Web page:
Choosing A Low Cost Virtual Private Server (VPS)

For my open source ‘playground’ I need admin access to a server. I wanted the output of my efforts to be ‘available’ online and I wanted all this control at the lowest price possible. All things considered, it made sense to go for a Virtual Private Server (VPS) to support my learning experiences as I’d have complete admin control. As a user familiar with the rich UI of Microsoft tools (including IIS and SQL Server) one of my challenges would be to install and configure the required software for my new Linux server from the command line only – where possible.

The server will host my blog (so it needs to obtain a reasonable level of up-time) but it’s not going to process commercial transactions and no business will suffer if I achieve 99.9% up-time rather than 99.999% (i.e. five 9s). Incidentally, three 9s equates to eight hours of unplanned downtime during a year whereas five 9s is just over 5 minutes… Additionally, I’m really not going to ‘hammer’ this server’s resources so, although I wanted something respectable, CPU processing power, RAM, I/O didn’t need to be excessive (think lean principles… any more than necessary is a waste right?…) What I did want was a reliable support team behind the hosting solution!

I took a good look at some of the solutions on had a reviewed the options relating to memory, processing power, storage etc and eventually came to the conclusion that when it comes to cost vs. capability I couldn’t improve on my favourite cost-effective host (which I could not recommend more) – A German company operating two data centres in Munich who have won various awards.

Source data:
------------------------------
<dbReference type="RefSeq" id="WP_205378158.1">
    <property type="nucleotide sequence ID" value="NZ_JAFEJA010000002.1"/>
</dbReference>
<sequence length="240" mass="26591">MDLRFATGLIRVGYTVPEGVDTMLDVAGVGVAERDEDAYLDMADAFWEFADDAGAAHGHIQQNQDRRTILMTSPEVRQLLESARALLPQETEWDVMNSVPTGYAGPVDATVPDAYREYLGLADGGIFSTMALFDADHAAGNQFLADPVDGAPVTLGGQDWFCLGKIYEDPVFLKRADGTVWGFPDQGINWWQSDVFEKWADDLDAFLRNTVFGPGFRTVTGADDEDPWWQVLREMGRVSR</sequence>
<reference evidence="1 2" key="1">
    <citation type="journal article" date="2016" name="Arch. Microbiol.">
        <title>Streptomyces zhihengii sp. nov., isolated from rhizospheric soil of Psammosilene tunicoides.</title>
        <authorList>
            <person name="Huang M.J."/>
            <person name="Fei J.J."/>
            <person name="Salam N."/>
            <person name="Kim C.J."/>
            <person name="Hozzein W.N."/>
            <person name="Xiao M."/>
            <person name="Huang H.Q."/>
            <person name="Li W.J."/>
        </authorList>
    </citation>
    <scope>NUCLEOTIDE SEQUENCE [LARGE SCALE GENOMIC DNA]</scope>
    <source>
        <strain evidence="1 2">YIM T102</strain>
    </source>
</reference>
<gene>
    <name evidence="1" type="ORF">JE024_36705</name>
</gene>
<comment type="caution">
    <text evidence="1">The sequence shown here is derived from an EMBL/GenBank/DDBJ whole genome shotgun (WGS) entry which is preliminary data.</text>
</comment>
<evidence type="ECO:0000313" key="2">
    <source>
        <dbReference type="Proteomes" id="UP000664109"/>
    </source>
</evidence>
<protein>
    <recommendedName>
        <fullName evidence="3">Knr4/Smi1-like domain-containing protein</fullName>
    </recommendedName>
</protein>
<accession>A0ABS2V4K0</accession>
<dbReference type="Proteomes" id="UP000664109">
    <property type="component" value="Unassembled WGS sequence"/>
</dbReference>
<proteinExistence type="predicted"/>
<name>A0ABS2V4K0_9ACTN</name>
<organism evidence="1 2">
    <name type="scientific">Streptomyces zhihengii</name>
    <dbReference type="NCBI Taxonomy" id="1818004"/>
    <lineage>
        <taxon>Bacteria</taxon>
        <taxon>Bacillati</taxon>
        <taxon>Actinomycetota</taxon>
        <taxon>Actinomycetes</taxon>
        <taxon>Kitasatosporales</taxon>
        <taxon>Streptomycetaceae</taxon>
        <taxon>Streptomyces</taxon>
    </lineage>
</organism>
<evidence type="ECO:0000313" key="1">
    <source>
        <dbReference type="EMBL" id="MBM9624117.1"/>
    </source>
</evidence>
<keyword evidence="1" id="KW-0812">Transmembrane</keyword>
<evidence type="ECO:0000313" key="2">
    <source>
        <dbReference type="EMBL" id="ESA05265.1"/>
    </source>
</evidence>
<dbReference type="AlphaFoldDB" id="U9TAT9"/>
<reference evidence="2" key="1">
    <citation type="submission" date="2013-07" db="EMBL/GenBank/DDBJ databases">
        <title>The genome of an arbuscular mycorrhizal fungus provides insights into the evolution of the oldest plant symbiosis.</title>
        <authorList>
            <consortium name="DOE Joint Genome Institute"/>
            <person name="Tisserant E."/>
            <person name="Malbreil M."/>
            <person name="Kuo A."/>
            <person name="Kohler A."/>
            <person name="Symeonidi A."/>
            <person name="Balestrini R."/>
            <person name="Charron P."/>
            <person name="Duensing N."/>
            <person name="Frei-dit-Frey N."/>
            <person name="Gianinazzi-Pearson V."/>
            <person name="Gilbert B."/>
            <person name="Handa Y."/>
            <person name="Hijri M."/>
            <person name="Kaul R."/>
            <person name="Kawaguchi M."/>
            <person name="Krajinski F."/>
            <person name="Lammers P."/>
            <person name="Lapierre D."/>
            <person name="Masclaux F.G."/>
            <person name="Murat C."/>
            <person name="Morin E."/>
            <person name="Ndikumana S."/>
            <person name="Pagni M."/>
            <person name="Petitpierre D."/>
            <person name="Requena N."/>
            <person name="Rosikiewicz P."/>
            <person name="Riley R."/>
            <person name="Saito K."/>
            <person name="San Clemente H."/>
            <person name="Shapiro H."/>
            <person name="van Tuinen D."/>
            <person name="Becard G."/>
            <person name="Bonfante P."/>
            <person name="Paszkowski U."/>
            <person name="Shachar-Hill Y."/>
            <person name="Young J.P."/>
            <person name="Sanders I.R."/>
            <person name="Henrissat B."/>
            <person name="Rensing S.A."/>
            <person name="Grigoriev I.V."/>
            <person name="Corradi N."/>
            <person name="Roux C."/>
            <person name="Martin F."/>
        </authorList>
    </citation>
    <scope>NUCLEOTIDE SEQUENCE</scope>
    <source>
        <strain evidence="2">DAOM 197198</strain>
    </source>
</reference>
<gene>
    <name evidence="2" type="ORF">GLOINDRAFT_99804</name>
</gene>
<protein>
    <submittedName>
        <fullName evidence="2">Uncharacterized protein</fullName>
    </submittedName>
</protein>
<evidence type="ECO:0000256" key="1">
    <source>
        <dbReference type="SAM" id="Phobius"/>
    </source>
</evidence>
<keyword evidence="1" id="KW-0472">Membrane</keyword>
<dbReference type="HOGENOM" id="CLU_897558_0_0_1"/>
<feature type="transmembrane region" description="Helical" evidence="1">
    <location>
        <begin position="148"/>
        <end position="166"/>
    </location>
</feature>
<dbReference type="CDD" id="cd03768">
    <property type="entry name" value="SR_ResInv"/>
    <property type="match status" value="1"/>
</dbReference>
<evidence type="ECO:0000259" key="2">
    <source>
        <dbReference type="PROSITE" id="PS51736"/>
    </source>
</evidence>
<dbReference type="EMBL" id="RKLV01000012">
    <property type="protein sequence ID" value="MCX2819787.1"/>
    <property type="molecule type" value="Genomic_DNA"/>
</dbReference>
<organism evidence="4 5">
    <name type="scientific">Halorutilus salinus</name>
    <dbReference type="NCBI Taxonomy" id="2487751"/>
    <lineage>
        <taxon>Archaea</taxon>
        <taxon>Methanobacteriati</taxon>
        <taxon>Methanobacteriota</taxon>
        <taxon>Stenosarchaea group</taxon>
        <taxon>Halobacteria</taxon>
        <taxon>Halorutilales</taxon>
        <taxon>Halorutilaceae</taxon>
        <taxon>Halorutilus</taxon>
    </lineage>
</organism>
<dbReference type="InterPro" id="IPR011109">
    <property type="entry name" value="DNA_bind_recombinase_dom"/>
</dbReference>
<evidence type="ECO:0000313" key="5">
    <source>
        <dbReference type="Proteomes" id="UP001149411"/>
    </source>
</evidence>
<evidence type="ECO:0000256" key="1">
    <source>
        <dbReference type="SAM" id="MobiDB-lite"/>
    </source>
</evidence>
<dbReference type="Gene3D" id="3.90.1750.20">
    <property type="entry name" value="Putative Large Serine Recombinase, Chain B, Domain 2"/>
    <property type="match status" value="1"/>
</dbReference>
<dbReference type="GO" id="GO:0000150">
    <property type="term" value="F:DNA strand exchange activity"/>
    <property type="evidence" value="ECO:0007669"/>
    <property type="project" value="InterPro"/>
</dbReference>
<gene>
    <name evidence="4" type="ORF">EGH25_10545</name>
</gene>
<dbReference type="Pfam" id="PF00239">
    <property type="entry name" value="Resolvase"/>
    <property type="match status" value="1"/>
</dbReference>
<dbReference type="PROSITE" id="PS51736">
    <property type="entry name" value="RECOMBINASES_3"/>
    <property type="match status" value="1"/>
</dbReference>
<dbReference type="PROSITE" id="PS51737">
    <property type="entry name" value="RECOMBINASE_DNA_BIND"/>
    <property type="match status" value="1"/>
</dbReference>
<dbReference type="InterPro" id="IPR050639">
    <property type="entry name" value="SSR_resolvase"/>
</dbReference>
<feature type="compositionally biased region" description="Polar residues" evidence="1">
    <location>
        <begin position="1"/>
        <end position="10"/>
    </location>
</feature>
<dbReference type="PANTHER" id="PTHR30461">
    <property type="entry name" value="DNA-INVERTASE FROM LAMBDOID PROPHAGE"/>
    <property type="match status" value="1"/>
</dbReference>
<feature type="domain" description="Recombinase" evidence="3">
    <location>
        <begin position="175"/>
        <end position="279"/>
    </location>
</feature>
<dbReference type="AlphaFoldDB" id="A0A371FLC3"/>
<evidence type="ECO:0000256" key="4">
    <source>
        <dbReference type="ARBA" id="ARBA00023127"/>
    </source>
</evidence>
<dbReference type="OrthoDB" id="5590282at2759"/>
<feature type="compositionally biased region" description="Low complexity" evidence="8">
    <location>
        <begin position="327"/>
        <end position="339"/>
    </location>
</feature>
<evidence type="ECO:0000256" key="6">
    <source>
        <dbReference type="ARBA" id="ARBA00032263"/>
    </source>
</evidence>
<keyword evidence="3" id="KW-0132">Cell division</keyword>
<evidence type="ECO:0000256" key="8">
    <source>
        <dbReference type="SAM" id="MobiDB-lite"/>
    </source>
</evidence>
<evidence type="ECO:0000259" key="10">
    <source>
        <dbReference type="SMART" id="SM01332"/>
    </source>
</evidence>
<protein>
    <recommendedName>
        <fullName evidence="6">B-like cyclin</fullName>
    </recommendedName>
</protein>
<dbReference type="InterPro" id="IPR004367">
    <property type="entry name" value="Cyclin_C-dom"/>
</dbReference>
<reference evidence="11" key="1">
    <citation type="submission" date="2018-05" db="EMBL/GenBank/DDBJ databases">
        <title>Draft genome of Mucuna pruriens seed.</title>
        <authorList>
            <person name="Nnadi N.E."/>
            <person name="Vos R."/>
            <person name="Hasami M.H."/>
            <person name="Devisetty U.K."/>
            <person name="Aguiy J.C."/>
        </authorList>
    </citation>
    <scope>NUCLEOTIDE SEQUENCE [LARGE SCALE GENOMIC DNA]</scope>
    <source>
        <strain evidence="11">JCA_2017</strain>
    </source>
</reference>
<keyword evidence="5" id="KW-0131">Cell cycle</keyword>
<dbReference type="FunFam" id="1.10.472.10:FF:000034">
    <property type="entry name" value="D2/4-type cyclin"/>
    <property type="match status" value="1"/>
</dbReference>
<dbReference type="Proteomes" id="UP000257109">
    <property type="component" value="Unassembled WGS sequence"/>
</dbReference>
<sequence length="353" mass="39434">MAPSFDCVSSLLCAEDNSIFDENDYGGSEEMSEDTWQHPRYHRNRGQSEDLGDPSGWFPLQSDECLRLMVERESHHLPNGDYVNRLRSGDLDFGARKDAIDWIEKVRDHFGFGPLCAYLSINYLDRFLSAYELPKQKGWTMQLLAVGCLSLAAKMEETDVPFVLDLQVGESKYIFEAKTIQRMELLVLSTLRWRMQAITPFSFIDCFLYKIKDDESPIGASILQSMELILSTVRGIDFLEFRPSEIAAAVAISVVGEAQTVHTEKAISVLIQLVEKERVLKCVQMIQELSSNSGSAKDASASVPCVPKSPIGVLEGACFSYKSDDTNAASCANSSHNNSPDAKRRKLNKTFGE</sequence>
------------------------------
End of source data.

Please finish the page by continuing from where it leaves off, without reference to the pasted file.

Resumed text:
Their VPS M offers a server equipped with two high performance Intel CPU cores as well as with 6 GB of guaranteed RAM. It has unlimited traffic and 500 GB of storage. There are choices of several Linux distributions (as well as Windows Server 2012 and 2008 available). As they say:

…this is the power of a root server at the price of a webspace package at only 6 .99 EUR per month!

BTW. I am NOT on commission here… I just use these guys a lot, their support is fast and they’ve never let me down.

I opted to install Ubuntu Server 16.10 and there’s an option where they install Webmin + LAMP for free which does give you a basic GUI to interact with your server (this is reassuring for me – until I become a die-hard Linux administrator). They also prompt for the reverse DNS PTR record so I could add this domain ‘’

After signing up, I received the confirmation email and waited for notification the server was up and running – I received this within 1 hour – those Contabo boys are fast! I did take a peep at Webmin to see what was running on the box. The answer was ‘a lot’… I guess the default configuration is ‘all things to all men/women’ and I doubt too much effort has gone into server hardening… Perhaps a review of required services and basic server hardening awareness is a topic for a later date…

Later, I’ll also be considering (and configuring) a cloud-hosting environment with AWS but I wanted both options to compare and contrast – and blog about!

Agile, Lean, Open… What?

Regardless of background or religious belief most would agree that, in our current physical existence, our capacity for knowledge is limited. So much to learn, so little time… If, like me, you have a desire for knowledge and love learning you soon realise that it’s impossible to absorb anywhere near the information you crave.

I have a coping strategy,

  1. Know where I’m heading… long, mid and short-term. Knowing this will help me refine the scope of my learning to what’s important at the current time.
  2. Ignore the ‘noise’ – that’s anything that’s useless to my progression as a human being (e.g. what Justin Bieber is up to) or in conflict to the above.